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Policemen brutalise Nigerians protesting against police brutality

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Protesters on Monday blocked the Lagos International Airport. Photo Credit: Abisola Olasupo


Scores of young Nigerians protesting against police brutality have either been harmed or killed by policemen.

The protests, which began last week, demand an end to a rogue police unit that has been accused of intimidation, extortion, robbery, kidnapping, and extrajudicial killings.

In most cases, well-dressed young people were deliberately targeted by members of the Special Anti-Robbery Squad (SARS) for extortion.

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Victims have also been profiled for wearing tattoos and dreadlock and for using expensive phones.

Protests broke in the country last week after years of government paying mere lip service to reform the notorious police unit. The response of the police to the protests have underscored the reasons for the protests.

In Abuja, Nigeria’s capital city, protesters were tear-gassed and were chased with a water canon.

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Activist Aisha Yesufu, who was at a protest in Abuja said: “repeatedly shot at me as I walked away from the teargas.” She also accused the policemen of slashing the tyres of her car.

In Ughelli, Delta State, a protester, and a police officer were killed while another policeman sustained life-threatening injuries, police spokesman Hafiz Inuwa said.

In Ogbomoso, 20-year-old Jimoh Isiaq was shot and killed on Saturday by policemen dispersing protesters.

It was unclear if Jimoh Isiaq was among the young Nigerians protesting against police brutality before he was shot. He was rushed to Bowen University Teaching Hospital where he died while receiving treatment.

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But pictures shared on Twitter showed him standing by the roadside, many metres away from the policemen. He was unarmed.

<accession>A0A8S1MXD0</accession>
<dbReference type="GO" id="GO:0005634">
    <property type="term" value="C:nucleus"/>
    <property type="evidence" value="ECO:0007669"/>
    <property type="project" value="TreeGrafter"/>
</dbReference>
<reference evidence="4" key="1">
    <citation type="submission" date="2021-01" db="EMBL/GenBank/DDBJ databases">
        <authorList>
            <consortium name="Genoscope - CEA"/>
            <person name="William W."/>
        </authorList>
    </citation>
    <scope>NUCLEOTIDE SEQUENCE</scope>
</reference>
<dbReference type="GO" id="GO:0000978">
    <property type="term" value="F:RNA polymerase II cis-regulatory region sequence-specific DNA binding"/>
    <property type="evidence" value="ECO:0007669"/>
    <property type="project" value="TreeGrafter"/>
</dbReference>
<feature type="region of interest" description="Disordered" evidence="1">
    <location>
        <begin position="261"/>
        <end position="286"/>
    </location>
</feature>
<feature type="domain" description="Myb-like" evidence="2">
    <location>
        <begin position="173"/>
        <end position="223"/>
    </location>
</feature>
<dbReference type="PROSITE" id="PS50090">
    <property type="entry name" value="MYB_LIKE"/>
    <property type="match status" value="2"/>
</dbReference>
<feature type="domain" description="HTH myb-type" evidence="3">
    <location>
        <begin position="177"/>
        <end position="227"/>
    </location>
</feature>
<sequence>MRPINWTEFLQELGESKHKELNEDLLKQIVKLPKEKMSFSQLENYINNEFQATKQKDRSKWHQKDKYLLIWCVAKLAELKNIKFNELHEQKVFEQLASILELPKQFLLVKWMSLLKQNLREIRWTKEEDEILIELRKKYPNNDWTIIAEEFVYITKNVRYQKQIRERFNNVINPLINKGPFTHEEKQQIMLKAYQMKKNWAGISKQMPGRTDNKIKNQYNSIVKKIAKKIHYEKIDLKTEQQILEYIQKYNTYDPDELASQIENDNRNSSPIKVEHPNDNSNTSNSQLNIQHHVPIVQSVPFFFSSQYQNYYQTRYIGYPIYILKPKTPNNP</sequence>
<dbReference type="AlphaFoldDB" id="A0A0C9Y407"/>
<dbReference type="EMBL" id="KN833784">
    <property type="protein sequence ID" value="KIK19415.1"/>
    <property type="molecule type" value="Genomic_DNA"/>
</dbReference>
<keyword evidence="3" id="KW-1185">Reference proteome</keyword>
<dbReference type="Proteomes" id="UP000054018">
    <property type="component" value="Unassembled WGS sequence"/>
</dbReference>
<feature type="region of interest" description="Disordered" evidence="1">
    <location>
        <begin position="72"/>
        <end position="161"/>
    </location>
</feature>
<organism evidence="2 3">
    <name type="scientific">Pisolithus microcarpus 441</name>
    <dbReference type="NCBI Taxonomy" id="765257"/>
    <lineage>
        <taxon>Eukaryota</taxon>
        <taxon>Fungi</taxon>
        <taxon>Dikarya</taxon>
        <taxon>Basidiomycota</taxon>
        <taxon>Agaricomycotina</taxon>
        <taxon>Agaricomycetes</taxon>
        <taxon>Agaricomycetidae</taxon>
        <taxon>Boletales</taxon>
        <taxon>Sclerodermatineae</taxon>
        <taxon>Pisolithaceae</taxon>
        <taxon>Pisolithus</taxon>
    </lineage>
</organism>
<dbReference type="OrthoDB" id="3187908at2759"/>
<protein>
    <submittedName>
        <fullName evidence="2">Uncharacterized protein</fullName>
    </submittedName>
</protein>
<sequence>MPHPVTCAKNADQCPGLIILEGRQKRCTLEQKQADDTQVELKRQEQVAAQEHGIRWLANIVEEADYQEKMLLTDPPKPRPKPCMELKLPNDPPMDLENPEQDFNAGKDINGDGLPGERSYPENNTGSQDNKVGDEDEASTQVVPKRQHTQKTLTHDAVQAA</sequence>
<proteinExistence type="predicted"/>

Two persons, aged 12 and 15, were hit by stray bullets.

In spite of glaring evidence of Isiaq’s death, the Oyo State police command denied shooting any protester.

More people were shot in the same town when people protesting the death of Isiaq faced with security agents allegedly in the entourage of the minister of youths and sports Sunday Dare, who was in Ogbomoso for “stakeholders meeting” with the leaders of the town.

Eyewitnesses said eight persons were killed. Videos shared on social media showed two bodies being loaded into a police van.
But Dare said the protest was hijacked by “miscreants and thugs who saw a window of opportunity in the protest.”

He said he, Soun of Ogbomoso (the traditional ruler of Ogbomoso), and council chiefs were “scurried into safety by the police and DSS” when the “thugs” invaded the king’s palace.

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“Peaceful protests are a legitimate way for citizens to make their grievances known to the government, and it is totally unacceptable for anyone to be hurt during such protests,” Oyo State governor Seyi Makinde said on Monday.

The protests that were largely orderly in Lagos turned bloody on Monday when another unarmed protester was shot and killed in Surulere area of the state by the police. Several others were hit by bullets after police opened fire on protesters.

Many people have been maltreated and arrested for protesting.

“Those that are meant to protect us have been killing, extorting and brutalizing us,” EiE, a good governance advocacy group said.

Although President Muhammadu Buhari said in a video published on social media on Monday that the disbandment of SARS was the first step in a large-scale police reform his government was planning, the shooting and killing of protesters may further fuel protesters to sustain their actions against police brutality.

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